Leaf tobacco merchants purchase, process, pack, store, and ship tobacco to manufacturers of cigarettes and other consumer tobacco products throughout the world. In an increasing number of markets, we also provide agronomy expertise for growing leaf tobacco. Our leaf tobacco revenues are primarily comprised of sales of processed tobacco and fees charged for processing and related services to these manufacturers of tobacco products. We do not manufacture cigarettes or other consumer tobacco products.

We purchase tobacco in more than 35 countries and ship to approximately 90 countries. Tobacco is primarily purchased directly from suppliers with small quantities still purchased at auction. We purchase tobacco directly from suppliers and we assume the risk of matching the quantities and grades required by our customers to the entire crop we must purchase under contract. In some markets, we buy tobacco from local entities that have purchased tobacco from suppliers and supervise the processing of that tobacco by those local entities. Auction markets and our network of tobacco operations and buyers allows us to cover the major auctions of flue-cured and burley tobacco throughout the world. A number of our customers purchase tobacco directly from the suppliers in addition to the leaf merchants. Although our facilities process the tobacco purchased directly from suppliers by these customers, we do not take ownership of that tobacco and do not record sales revenues associated with its resale. Our arrangements with suppliers vary from locale to locale depending on our predictions of future supply and demand, local historical practice and availability of capital. We purchase seeds, fertilizer, pesticides, and other products related to growing tobacco, which we are contractually obligated to purchase. We advance these inputs to suppliers, which represents prepaid inventory. The advances of inputs for the current crop generally include the original cost of the inputs plus a mark-up and interest as it is earned. Where contractually permitted, we charge interest to the suppliers during the period the current crop advance is outstanding. We generally advance inputs at a price greater than our cost, which results in a mark-up on the inputs. We account for our advances to tobacco suppliers using a cost accumulation model, which results in us reporting our advances at the lower of cost or recoverable amounts excluding the mark-up and interest. The mark-up and interest on our advances are recognized when the tobacco is delivered as a decrease in our cost of the current crop. Upon delivery of tobacco, part of the purchase price paid to the supplier is paid in cash and part through a reduction of the advance balance. The advances applied to the delivery are reclassified out of advances and into unprocessed inventory. We advance inputs only to suppliers with whom we have purchase contracts. Under longer-term arrangements with suppliers, we may advance or guarantee financing on suppliers' capital assets, which are also recovered through the delivery of tobacco to us by our suppliers.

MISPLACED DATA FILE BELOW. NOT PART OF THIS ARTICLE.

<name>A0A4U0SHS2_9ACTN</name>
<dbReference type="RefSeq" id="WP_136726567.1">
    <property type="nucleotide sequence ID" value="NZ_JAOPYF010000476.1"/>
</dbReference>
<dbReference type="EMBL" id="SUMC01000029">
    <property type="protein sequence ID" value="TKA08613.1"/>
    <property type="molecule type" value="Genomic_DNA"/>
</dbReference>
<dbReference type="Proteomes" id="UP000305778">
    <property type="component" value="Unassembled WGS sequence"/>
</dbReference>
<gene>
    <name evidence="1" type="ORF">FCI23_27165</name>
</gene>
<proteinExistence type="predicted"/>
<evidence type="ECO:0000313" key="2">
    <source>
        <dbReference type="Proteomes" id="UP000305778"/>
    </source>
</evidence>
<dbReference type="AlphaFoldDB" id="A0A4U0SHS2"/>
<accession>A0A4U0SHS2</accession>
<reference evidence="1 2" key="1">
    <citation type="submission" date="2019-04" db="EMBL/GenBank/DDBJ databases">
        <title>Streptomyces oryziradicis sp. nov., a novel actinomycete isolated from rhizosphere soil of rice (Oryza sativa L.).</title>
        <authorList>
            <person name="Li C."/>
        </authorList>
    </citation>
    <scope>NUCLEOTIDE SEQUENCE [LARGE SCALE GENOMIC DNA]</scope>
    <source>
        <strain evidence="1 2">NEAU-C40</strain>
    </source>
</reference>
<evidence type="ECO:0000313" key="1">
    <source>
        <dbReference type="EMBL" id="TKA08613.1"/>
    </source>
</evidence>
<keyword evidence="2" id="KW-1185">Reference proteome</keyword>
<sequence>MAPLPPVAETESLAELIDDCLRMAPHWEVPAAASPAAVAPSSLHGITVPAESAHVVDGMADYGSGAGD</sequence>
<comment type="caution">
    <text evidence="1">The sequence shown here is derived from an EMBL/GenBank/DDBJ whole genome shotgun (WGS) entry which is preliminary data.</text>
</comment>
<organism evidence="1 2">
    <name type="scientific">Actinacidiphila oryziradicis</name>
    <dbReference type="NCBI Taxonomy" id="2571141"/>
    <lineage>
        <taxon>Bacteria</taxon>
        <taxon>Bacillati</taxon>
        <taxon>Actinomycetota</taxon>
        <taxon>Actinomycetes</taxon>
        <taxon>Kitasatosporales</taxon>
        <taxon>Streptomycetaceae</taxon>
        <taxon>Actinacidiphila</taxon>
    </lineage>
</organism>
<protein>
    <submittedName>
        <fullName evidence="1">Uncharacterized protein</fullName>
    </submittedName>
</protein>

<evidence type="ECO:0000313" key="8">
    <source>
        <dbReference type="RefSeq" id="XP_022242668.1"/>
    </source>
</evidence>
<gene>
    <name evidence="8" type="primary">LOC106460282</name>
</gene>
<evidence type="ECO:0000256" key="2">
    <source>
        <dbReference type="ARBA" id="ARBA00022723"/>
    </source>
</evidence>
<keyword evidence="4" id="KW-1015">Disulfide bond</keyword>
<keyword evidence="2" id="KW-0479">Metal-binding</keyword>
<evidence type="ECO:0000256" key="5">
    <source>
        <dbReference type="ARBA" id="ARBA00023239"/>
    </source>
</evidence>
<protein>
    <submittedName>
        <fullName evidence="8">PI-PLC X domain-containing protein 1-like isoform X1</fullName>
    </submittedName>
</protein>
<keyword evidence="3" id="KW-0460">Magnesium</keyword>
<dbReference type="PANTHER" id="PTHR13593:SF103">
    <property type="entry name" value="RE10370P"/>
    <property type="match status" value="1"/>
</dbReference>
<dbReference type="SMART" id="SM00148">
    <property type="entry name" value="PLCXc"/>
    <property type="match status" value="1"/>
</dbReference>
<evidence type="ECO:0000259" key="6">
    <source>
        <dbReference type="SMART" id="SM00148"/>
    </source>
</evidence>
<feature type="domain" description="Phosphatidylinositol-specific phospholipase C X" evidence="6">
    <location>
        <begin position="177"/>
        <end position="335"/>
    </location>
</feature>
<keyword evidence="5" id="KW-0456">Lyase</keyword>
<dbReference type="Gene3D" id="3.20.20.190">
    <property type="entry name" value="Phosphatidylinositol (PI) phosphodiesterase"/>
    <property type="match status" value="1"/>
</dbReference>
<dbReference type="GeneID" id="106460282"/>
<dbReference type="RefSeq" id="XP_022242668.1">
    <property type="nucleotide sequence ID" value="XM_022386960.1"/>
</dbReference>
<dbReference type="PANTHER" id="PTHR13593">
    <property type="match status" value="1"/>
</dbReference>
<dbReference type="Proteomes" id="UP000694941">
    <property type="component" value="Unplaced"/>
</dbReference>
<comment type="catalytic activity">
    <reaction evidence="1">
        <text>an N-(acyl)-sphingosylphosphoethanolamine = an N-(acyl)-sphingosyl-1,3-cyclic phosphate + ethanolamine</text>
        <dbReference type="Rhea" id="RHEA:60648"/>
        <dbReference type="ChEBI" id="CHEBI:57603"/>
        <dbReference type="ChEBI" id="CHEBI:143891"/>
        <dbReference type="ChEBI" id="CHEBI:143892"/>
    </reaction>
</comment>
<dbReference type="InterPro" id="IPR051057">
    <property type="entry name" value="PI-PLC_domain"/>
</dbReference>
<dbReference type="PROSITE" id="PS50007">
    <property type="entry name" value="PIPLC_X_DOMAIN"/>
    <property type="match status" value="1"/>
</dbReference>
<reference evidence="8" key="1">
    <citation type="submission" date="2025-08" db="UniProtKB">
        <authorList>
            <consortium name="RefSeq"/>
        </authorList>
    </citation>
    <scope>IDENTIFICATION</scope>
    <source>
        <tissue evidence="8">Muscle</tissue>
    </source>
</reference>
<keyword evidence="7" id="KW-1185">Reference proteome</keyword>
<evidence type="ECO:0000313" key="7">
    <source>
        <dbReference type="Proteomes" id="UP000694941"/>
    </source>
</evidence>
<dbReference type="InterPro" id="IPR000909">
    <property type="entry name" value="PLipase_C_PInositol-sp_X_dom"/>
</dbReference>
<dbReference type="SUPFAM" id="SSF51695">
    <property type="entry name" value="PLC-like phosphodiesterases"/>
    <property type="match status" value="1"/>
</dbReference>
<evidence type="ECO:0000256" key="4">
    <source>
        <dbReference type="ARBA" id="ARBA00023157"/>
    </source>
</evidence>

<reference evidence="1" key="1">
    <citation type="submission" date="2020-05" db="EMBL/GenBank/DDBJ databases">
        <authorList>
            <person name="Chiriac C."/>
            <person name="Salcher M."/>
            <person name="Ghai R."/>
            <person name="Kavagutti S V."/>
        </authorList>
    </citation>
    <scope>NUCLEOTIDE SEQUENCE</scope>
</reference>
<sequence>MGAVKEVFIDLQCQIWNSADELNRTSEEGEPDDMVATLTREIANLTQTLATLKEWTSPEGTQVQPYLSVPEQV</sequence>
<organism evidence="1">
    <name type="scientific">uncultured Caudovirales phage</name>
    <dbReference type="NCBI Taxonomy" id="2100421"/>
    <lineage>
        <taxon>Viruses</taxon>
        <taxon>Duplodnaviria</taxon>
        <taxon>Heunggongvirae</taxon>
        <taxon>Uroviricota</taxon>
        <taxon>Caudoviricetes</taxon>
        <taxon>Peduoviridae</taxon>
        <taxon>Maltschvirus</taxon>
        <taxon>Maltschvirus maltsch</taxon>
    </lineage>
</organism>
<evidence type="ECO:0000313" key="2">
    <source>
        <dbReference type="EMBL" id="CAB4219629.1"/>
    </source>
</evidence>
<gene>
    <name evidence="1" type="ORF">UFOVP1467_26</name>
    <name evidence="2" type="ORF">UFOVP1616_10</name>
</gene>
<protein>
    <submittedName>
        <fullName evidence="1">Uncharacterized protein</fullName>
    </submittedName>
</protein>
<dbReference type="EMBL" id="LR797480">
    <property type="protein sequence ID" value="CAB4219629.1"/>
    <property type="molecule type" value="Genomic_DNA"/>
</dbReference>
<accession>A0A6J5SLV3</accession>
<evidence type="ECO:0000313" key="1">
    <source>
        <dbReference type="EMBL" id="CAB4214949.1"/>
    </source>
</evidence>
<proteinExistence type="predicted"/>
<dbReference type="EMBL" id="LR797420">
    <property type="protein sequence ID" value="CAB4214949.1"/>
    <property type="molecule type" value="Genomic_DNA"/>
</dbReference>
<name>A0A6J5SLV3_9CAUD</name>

Our agronomists maintain frequent contact with suppliers prior to and during the growing and curing seasons to provide technical assistance to improve the quality and yield of the crop. As a result of various factors including weather, not all suppliers are able to settle the entire amount of advances through delivery of tobacco in a given crop year. Throughout the crop cycle, we monitor events that may impact the suppliers’ ability to deliver tobacco. If we determine we will not be able to recover the original cost of the advances with deliveries of the current crop, or future crop deliveries, the unit cost of tobacco actually received is increased when unrecoverable costs are within a normal range which is based on our historical results or expensed immediately when they are above a normal range based on our historical results. We account for the unrecoverable costs in this manner to ensure only costs within a normal range are capitalized in inventory and costs that are above a normal range are expensed immediately as current period charges.